Vanessa Bell
Bedroom, Gordon Square

Vanessa Bell, Britain, 1879 - 1961, Bedroom, Gordon Square, 1912, Bloomsbury, London, oil on canvas, 56.3 x 46.2 cm; South Australian Government Grant 1984, Art Gallery of South Australia, Adelaide, © Estate of Vanessa Bell courtesy of Henrietta Garnett.

Vanessa Bell and her sister writer Virginia Woolf were founding members of the Bloomsbury Group, an important artistic, literary and intellectual society based in Bloomsbury, London, in the early twentieth century. The Bloomsbury Group flourished at a time when much of the British art scene was considered conservative. Bell and other members of the group thoroughly embraced modernism and pursued a an artistic vision distinct from that of Paris, which at the time was considered the artistic centre of the world. Although she had been traditionally trained in the Royal Academy Schools, Bell rejected this conservatism and instead followed her own artistic path.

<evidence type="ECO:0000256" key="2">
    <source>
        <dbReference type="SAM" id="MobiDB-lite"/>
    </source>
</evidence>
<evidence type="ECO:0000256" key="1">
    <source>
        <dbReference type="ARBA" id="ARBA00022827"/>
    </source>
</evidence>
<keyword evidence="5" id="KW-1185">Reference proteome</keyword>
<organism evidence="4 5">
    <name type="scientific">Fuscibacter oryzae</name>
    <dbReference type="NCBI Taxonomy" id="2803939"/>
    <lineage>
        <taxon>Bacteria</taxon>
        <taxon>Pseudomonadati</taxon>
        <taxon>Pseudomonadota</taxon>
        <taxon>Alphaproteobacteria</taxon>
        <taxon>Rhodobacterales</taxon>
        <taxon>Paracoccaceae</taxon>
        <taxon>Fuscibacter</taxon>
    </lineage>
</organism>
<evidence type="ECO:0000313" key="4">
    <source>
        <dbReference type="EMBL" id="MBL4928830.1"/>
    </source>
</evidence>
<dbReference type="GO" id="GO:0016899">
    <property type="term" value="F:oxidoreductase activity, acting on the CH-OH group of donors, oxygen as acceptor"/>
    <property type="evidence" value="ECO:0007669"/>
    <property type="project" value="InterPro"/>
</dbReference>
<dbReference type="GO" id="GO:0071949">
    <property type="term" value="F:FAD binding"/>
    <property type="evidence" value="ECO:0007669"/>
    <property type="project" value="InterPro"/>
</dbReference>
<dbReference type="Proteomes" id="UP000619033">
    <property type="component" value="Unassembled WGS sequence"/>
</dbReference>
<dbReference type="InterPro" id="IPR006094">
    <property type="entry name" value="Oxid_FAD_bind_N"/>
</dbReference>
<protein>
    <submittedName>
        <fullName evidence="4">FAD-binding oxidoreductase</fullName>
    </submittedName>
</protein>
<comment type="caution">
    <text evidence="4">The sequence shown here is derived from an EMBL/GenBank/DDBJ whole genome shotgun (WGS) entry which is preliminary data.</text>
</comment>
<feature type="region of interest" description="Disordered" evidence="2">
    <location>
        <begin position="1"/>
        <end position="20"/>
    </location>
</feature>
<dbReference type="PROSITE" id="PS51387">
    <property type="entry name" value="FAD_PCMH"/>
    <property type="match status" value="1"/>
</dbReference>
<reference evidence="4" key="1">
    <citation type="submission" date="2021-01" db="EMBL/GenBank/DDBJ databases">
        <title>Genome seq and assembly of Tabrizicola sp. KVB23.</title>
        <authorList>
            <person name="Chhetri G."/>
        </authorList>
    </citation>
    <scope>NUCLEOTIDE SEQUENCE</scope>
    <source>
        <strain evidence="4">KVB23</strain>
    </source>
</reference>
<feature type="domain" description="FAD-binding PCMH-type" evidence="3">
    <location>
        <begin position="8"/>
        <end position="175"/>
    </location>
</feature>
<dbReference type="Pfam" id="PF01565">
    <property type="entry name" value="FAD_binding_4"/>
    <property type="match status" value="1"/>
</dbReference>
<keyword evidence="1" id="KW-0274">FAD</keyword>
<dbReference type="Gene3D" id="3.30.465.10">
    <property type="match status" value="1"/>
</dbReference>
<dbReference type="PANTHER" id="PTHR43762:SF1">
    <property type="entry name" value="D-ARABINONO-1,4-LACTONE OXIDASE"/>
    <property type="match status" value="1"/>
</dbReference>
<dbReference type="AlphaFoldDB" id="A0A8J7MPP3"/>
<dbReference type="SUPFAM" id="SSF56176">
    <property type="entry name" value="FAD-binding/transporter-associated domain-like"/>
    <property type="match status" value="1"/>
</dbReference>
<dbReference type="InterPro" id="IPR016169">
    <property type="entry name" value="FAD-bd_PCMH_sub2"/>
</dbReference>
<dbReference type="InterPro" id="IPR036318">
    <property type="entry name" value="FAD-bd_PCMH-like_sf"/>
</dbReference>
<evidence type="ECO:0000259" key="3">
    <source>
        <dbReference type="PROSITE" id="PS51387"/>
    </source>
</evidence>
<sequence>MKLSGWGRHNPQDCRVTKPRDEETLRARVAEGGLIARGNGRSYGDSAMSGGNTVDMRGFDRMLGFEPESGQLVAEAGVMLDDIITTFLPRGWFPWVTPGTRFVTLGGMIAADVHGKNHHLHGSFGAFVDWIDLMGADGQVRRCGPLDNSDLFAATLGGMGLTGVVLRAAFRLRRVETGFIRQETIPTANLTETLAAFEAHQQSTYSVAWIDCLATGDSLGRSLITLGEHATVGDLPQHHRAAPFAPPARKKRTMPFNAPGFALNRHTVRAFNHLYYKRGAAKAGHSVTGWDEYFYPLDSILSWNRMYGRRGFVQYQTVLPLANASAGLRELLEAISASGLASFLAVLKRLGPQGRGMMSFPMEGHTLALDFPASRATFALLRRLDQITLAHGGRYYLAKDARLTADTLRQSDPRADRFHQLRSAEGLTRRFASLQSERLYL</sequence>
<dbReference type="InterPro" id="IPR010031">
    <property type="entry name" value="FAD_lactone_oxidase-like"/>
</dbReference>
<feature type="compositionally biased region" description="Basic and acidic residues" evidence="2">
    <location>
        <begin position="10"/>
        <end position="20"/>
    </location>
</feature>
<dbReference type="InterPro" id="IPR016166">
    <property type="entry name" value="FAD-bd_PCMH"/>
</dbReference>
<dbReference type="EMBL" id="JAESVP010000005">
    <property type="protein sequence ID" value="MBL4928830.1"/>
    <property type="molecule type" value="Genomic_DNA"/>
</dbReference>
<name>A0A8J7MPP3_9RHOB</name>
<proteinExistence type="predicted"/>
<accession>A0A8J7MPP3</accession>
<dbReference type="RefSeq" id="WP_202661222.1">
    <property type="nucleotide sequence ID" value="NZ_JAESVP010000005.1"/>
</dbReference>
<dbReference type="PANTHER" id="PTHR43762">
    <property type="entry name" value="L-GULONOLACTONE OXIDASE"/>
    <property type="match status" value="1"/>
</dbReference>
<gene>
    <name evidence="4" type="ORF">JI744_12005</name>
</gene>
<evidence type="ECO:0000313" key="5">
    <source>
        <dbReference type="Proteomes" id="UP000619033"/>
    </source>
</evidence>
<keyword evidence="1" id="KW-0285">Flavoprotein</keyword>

This work depicts an interior in Bell’s home at 46 Gordon Square, Bloomsbury, where she and her sister had relocated following the deaths of their mother in 1896 and father in 1904. A study in colour and form, Bell’s striking and unconventional nude embraces abstraction, with its swathes of colour outlined with bold black lines. Drawing inspiration from the interiors and domestic portraits favoured by the impressionists and post-impressionists, Bell presents us with what is likely a self-portrait in her own bedroom, although  the figure is far from representational, with neither a face nor hands and feet. Whereas a nude portrait might usually invite a sense of voyeurism from the viewer, this painting appears to represent a moment of quiet contemplation. Bell’s figure is dwarfed by the bold vertical lines of the interior, and the set of her shoulders and lack of personal adornment suggest a sense of isolation and disconnection.  Her emotions laid bare, Bell’s nude figure presents a psychological portrait as much as a physical one.